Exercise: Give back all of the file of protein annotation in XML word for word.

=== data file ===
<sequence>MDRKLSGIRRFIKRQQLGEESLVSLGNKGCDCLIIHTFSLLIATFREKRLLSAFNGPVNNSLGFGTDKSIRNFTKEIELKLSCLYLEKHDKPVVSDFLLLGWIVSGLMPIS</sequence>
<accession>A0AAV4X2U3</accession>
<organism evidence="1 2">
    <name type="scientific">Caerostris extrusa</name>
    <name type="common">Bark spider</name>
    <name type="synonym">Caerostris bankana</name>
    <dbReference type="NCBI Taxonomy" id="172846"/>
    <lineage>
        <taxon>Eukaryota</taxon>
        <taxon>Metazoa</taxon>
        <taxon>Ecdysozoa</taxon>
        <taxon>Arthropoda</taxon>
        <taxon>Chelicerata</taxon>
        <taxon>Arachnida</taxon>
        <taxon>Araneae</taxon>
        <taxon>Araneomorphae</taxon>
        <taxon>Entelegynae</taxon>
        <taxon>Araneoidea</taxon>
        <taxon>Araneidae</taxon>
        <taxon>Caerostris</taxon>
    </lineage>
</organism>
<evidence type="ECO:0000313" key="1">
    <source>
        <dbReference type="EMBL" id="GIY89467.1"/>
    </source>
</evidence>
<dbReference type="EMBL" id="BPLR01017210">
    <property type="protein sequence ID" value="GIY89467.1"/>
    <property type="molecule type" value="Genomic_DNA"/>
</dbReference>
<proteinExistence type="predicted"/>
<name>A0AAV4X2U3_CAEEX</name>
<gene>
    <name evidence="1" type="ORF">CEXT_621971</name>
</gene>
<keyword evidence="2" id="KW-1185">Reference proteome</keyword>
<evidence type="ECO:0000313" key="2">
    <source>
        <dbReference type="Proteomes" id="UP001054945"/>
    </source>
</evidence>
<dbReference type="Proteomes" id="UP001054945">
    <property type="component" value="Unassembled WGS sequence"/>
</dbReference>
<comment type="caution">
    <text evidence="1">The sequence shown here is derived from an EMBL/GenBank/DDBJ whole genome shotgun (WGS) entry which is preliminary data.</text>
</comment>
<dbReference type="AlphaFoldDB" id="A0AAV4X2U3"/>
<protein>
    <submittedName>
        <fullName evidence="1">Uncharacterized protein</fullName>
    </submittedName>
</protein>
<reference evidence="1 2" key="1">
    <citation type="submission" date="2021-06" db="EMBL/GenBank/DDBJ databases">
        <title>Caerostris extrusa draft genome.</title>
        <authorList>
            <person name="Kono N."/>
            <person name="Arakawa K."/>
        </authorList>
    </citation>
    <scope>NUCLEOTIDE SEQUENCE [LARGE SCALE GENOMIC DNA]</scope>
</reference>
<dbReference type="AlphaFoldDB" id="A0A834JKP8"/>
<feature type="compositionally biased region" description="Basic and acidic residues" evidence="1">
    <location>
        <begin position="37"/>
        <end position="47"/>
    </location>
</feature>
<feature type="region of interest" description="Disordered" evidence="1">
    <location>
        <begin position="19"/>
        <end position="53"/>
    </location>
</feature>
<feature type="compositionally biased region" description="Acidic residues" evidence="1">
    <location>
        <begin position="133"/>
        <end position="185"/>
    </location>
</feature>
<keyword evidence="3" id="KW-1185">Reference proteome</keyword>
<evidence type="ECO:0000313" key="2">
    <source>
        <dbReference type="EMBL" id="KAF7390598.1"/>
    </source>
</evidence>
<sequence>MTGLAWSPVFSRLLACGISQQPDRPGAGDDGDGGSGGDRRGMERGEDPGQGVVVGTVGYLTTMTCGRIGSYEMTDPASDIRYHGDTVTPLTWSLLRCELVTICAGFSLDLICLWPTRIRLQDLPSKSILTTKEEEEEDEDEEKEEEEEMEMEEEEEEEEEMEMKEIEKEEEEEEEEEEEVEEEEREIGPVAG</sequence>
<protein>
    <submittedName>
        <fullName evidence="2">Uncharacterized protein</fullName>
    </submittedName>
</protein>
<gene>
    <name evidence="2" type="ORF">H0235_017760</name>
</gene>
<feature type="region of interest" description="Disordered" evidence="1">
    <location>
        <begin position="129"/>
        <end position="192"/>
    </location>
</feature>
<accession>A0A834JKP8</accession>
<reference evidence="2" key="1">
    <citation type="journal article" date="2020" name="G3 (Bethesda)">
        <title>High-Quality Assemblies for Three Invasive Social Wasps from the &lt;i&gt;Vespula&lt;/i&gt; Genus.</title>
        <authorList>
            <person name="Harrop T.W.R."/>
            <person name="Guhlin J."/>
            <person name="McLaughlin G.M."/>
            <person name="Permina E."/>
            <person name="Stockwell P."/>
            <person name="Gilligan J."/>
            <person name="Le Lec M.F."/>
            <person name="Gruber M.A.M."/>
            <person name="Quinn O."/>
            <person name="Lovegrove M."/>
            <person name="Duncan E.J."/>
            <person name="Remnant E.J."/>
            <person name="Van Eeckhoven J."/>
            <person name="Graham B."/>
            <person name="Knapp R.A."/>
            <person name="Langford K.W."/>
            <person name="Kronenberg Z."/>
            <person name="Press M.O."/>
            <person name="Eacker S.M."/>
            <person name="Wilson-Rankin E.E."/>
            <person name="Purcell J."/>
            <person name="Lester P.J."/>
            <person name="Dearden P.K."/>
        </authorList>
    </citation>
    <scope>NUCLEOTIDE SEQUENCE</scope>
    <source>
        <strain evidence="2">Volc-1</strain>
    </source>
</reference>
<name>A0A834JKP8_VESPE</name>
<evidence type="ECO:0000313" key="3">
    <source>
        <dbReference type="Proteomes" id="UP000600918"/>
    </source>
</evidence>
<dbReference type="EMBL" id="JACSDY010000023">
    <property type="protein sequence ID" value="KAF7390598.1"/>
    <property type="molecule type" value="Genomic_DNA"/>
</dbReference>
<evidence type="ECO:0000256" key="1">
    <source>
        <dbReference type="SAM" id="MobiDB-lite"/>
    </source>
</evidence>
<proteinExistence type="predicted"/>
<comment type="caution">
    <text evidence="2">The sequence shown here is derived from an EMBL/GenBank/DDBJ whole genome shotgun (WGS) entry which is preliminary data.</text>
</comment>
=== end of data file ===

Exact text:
<sequence>MDRKLSGIRRFIKRQQLGEESLVSLGNKGCDCLIIHTFSLLIATFREKRLLSAFNGPVNNSLGFGTDKSIRNFTKEIELKLSCLYLEKHDKPVVSDFLLLGWIVSGLMPIS</sequence>
<accession>A0AAV4X2U3</accession>
<organism evidence="1 2">
    <name type="scientific">Caerostris extrusa</name>
    <name type="common">Bark spider</name>
    <name type="synonym">Caerostris bankana</name>
    <dbReference type="NCBI Taxonomy" id="172846"/>
    <lineage>
        <taxon>Eukaryota</taxon>
        <taxon>Metazoa</taxon>
        <taxon>Ecdysozoa</taxon>
        <taxon>Arthropoda</taxon>
        <taxon>Chelicerata</taxon>
        <taxon>Arachnida</taxon>
        <taxon>Araneae</taxon>
        <taxon>Araneomorphae</taxon>
        <taxon>Entelegynae</taxon>
        <taxon>Araneoidea</taxon>
        <taxon>Araneidae</taxon>
        <taxon>Caerostris</taxon>
    </lineage>
</organism>
<evidence type="ECO:0000313" key="1">
    <source>
        <dbReference type="EMBL" id="GIY89467.1"/>
    </source>
</evidence>
<dbReference type="EMBL" id="BPLR01017210">
    <property type="protein sequence ID" value="GIY89467.1"/>
    <property type="molecule type" value="Genomic_DNA"/>
</dbReference>
<proteinExistence type="predicted"/>
<name>A0AAV4X2U3_CAEEX</name>
<gene>
    <name evidence="1" type="ORF">CEXT_621971</name>
</gene>
<keyword evidence="2" id="KW-1185">Reference proteome</keyword>
<evidence type="ECO:0000313" key="2">
    <source>
        <dbReference type="Proteomes" id="UP001054945"/>
    </source>
</evidence>
<dbReference type="Proteomes" id="UP001054945">
    <property type="component" value="Unassembled WGS sequence"/>
</dbReference>
<comment type="caution">
    <text evidence="1">The sequence shown here is derived from an EMBL/GenBank/DDBJ whole genome shotgun (WGS) entry which is preliminary data.</text>
</comment>
<dbReference type="AlphaFoldDB" id="A0AAV4X2U3"/>
<protein>
    <submittedName>
        <fullName evidence="1">Uncharacterized protein</fullName>
    </submittedName>
</protein>
<reference evidence="1 2" key="1">
    <citation type="submission" date="2021-06" db="EMBL/GenBank/DDBJ databases">
        <title>Caerostris extrusa draft genome.</title>
        <authorList>
            <person name="Kono N."/>
            <person name="Arakawa K."/>
        </authorList>
    </citation>
    <scope>NUCLEOTIDE SEQUENCE [LARGE SCALE GENOMIC DNA]</scope>
</reference>
<dbReference type="AlphaFoldDB" id="A0A834JKP8"/>
<feature type="compositionally biased region" description="Basic and acidic residues" evidence="1">
    <location>
        <begin position="37"/>
        <end position="47"/>
    </location>
</feature>
<feature type="region of interest" description="Disordered" evidence="1">
    <location>
        <begin position="19"/>
        <end position="53"/>
    </location>
</feature>
<feature type="compositionally biased region" description="Acidic residues" evidence="1">
    <location>
        <begin position="133"/>
        <end position="185"/>
    </location>
</feature>
<keyword evidence="3" id="KW-1185">Reference proteome</keyword>
<evidence type="ECO:0000313" key="2">
    <source>
        <dbReference type="EMBL" id="KAF7390598.1"/>
    </source>
</evidence>
<sequence>MTGLAWSPVFSRLLACGISQQPDRPGAGDDGDGGSGGDRRGMERGEDPGQGVVVGTVGYLTTMTCGRIGSYEMTDPASDIRYHGDTVTPLTWSLLRCELVTICAGFSLDLICLWPTRIRLQDLPSKSILTTKEEEEEDEDEEKEEEEEMEMEEEEEEEEEMEMKEIEKEEEEEEEEEEEVEEEEREIGPVAG</sequence>
<protein>
    <submittedName>
        <fullName evidence="2">Uncharacterized protein</fullName>
    </submittedName>
</protein>
<gene>
    <name evidence="2" type="ORF">H0235_017760</name>
</gene>
<feature type="region of interest" description="Disordered" evidence="1">
    <location>
        <begin position="129"/>
        <end position="192"/>
    </location>
</feature>
<accession>A0A834JKP8</accession>
<reference evidence="2" key="1">
    <citation type="journal article" date="2020" name="G3 (Bethesda)">
        <title>High-Quality Assemblies for Three Invasive Social Wasps from the &lt;i&gt;Vespula&lt;/i&gt; Genus.</title>
        <authorList>
            <person name="Harrop T.W.R."/>
            <person name="Guhlin J."/>
            <person name="McLaughlin G.M."/>
            <person name="Permina E."/>
            <person name="Stockwell P."/>
            <person name="Gilligan J."/>
            <person name="Le Lec M.F."/>
            <person name="Gruber M.A.M."/>
            <person name="Quinn O."/>
            <person name="Lovegrove M."/>
            <person name="Duncan E.J."/>
            <person name="Remnant E.J."/>
            <person name="Van Eeckhoven J."/>
            <person name="Graham B."/>
            <person name="Knapp R.A."/>
            <person name="Langford K.W."/>
            <person name="Kronenberg Z."/>
            <person name="Press M.O."/>
            <person name="Eacker S.M."/>
            <person name="Wilson-Rankin E.E."/>
            <person name="Purcell J."/>
            <person name="Lester P.J."/>
            <person name="Dearden P.K."/>
        </authorList>
    </citation>
    <scope>NUCLEOTIDE SEQUENCE</scope>
    <source>
        <strain evidence="2">Volc-1</strain>
    </source>
</reference>
<name>A0A834JKP8_VESPE</name>
<evidence type="ECO:0000313" key="3">
    <source>
        <dbReference type="Proteomes" id="UP000600918"/>
    </source>
</evidence>
<dbReference type="EMBL" id="JACSDY010000023">
    <property type="protein sequence ID" value="KAF7390598.1"/>
    <property type="molecule type" value="Genomic_DNA"/>
</dbReference>
<evidence type="ECO:0000256" key="1">
    <source>
        <dbReference type="SAM" id="MobiDB-lite"/>
    </source>
</evidence>
<proteinExistence type="predicted"/>
<comment type="caution">
    <text evidence="2">The sequence shown here is derived from an EMBL/GenBank/DDBJ whole genome shotgun (WGS) entry which is preliminary data.</text>
</comment>